India’s Act East policy

  • Manipur, an important border state with Myanmar, heads towards state assembly elections in February 2017.
  • If the economic and infrastructure development that the policy calls for is to take place, one of the most vexatious issues concerning both the state as well as the Central governments must first be addressed—the continuation of the Armed Forces (Special Powers) Act (Afspa) in Manipur.
  • Afspa was imposed in Manipur in 1980 as it had been declared a “disturbed area”.
  • In a landmark judgement in July 2016, the Supreme Court severely criticized Afspa as “symbolizing a failure of the civil administration and the armed forces”.
  • The court was hearing a petition filed by hundreds of families against alleged fake encounters by the army and police forces over the last 20 years.
  • The plea called for a probe by a Special Investigation Team (SIT) into the encounters.
  • Manipur has been beset by insurgency ever since it was formed in 1949.
  • The fault lines that existed during colonial administration by the British got accentuated post-independence.
  • At one time, there were more than 30 rebel groups, chief among them being the Nagas.
  • It is a well-known fact that several rebel groups have their bases in neighbouring Myanmar.
  • Manipur was engulfed in an orgy of violence in the 1990s because of the ethnic militias and severe infighting between Naga groups.
  • The main source of funds for rebels is extortion and the illegal taxes they collect from national highways 39 and 53.
  • The rebel groups have also been actively involved in drug trafficking, which fuels their insurgency. Before arguing for the withdrawal of Afspa, it is pertinent to know how insurgency was controlled in Tripura, which repealed Afspa in 2015.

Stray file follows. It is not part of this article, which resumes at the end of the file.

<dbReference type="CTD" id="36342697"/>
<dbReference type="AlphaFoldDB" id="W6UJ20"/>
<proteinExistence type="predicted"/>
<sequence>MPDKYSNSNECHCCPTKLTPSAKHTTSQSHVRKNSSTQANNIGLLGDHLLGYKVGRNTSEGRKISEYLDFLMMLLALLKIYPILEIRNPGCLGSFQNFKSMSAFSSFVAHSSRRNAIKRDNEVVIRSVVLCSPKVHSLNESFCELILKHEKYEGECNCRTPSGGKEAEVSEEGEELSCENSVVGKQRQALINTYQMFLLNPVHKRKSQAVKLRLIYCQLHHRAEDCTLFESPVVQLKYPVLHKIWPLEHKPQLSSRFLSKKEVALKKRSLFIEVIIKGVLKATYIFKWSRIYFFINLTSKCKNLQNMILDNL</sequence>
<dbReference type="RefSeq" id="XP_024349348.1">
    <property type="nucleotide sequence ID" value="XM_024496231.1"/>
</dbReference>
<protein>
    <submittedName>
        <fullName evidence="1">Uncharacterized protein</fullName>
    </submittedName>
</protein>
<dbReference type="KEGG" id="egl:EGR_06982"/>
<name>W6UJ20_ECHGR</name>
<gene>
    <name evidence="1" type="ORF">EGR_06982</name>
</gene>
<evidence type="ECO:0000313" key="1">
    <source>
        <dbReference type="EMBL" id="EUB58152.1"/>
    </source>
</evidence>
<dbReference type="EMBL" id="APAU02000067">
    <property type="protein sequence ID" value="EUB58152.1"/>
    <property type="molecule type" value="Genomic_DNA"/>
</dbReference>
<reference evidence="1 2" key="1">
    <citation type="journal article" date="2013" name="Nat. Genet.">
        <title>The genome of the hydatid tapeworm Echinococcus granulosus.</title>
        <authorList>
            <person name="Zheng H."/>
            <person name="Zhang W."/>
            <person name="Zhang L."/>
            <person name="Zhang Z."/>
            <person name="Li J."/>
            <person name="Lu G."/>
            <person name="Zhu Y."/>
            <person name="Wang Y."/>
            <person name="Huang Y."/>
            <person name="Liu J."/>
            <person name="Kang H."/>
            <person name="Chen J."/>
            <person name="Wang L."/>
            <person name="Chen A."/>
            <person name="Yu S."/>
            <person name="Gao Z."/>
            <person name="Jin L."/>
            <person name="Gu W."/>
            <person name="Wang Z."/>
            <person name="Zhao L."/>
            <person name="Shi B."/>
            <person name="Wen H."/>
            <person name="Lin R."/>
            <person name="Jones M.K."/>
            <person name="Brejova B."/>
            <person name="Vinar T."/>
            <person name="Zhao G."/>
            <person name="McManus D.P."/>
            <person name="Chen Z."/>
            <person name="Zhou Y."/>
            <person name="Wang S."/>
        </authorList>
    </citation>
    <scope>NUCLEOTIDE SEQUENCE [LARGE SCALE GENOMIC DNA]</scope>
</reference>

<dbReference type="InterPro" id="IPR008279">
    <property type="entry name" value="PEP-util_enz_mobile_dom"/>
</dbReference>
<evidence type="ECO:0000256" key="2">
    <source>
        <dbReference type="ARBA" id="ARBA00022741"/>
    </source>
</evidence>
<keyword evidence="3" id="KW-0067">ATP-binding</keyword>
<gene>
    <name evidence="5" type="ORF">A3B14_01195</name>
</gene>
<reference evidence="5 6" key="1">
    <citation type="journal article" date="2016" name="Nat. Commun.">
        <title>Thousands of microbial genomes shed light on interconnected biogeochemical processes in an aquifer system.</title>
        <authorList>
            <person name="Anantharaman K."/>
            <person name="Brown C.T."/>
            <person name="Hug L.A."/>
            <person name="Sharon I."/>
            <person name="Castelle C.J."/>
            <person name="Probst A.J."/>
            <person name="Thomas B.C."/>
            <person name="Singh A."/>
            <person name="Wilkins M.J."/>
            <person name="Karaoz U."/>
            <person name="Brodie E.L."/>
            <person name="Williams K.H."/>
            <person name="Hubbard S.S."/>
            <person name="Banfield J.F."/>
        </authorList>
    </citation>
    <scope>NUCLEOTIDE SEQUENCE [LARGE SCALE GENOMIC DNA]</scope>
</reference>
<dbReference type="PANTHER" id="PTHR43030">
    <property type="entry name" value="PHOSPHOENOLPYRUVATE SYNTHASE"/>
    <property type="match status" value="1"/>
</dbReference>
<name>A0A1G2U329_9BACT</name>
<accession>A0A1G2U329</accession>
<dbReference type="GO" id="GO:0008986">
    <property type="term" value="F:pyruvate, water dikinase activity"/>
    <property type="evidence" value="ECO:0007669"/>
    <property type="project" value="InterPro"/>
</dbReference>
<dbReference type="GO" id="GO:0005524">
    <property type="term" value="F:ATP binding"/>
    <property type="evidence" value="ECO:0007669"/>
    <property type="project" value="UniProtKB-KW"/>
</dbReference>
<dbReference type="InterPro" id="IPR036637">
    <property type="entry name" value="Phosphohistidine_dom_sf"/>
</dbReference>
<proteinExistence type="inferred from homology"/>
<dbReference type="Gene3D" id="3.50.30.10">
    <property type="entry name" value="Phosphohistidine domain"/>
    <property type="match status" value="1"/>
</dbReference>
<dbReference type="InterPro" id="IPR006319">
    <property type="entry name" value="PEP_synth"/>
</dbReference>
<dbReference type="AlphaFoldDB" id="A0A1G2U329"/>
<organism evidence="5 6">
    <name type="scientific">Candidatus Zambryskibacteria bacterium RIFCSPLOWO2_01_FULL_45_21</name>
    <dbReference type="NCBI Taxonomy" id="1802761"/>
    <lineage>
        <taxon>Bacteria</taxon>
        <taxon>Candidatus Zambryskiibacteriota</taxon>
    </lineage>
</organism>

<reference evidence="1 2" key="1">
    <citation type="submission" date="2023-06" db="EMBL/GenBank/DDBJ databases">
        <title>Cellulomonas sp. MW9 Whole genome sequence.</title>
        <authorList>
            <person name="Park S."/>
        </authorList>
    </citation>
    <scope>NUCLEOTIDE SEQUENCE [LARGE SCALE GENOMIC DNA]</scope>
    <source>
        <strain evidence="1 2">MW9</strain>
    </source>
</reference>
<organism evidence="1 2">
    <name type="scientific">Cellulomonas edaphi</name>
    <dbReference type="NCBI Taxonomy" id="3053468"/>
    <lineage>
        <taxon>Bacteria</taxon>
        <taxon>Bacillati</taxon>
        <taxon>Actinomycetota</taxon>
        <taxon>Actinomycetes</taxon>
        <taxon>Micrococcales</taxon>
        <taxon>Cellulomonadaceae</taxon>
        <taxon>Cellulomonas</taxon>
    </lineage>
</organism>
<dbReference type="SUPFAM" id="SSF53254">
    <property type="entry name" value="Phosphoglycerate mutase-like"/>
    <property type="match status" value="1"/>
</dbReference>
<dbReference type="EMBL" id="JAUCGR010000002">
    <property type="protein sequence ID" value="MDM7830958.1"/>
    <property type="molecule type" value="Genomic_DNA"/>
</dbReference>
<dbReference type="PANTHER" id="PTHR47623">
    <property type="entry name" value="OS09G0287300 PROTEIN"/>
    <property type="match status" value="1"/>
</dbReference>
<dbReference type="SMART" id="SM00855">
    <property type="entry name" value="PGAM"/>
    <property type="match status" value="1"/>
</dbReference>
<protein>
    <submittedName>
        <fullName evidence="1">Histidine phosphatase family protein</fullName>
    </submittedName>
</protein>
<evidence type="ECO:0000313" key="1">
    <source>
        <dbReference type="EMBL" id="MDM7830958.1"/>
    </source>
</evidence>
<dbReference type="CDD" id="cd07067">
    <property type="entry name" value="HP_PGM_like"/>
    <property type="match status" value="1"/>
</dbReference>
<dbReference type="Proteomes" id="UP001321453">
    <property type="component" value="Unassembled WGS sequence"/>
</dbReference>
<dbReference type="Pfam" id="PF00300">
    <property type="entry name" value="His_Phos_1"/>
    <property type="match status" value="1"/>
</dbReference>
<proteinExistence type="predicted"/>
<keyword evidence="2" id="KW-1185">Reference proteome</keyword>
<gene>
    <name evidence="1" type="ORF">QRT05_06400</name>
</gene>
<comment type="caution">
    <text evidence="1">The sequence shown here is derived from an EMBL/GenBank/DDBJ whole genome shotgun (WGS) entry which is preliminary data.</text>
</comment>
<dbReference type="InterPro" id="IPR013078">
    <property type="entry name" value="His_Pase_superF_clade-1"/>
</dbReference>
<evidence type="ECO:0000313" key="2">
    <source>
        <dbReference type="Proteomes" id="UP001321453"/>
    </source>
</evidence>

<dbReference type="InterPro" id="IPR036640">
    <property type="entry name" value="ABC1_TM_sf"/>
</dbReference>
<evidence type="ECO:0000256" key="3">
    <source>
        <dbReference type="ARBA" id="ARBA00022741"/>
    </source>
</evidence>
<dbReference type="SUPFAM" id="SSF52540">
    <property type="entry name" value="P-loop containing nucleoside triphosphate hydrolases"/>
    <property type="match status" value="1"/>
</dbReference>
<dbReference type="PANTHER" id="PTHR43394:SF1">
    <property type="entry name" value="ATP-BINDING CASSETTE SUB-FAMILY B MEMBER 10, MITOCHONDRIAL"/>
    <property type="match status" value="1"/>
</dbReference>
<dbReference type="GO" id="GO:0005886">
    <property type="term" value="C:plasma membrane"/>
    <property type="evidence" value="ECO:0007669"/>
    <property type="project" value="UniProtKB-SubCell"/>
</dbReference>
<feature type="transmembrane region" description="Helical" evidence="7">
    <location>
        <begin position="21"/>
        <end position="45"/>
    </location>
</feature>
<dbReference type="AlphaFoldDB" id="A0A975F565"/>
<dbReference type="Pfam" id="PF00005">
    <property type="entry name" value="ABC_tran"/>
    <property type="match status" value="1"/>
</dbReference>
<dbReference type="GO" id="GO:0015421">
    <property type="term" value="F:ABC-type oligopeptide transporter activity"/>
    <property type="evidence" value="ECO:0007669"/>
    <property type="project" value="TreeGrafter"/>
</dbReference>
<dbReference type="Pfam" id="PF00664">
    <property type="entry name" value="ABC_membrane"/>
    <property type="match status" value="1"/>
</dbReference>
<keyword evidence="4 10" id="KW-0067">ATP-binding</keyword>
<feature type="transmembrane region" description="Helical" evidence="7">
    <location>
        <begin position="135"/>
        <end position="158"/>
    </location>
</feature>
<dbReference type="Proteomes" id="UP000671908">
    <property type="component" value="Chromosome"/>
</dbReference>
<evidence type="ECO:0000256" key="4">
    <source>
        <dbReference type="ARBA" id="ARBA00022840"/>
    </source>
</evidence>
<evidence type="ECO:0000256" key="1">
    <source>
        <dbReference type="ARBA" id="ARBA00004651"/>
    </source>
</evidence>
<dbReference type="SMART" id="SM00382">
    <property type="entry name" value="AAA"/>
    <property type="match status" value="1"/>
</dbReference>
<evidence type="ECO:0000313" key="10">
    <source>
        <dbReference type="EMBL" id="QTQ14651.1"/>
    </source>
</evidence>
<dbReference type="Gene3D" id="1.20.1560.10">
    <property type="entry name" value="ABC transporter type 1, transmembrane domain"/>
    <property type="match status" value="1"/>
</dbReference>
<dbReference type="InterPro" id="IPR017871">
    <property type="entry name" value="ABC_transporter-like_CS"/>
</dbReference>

The most important question that the policymaker should ask is—what do the people want? Aren’t they sick and tired of the Afspa and the endless cycle of violence that has taken charge of their lives? In all probability, the answer would be a resounding yes.

  • A political solution is the only way out of the present quagmire.
  • According to a retired senior police officer involved in the thick of counter-insurgency operations, “Afspa is like having a shield for security apparatus when it is no longer required.”
  • After a certain amount of time, there is no correlation to controlling violence with Afspa.

Any policy decision needs to have an incentive structure for the political class.

What could be the incentive to have a road map to repeal Afspa?

  • None whatsoever, as far as the reading of the current situation is concerned.
  • Moreover, the understanding between Nagas and the Central government as per the August 2015 accord would make a Meitei politician wary of supporting a repeal of Afspa. 


  • Considering all the above factors, one thing is certain—India’s Act East policy will gain traction only if there is a committed road map for withdrawing Afspa.
  • The task of the army is to combat external aggression, not policing and internal security within the country.
  • It is high time that both the Centre and state governments actively worked towards the withdrawal of Afspa without narrow political gains in mind.


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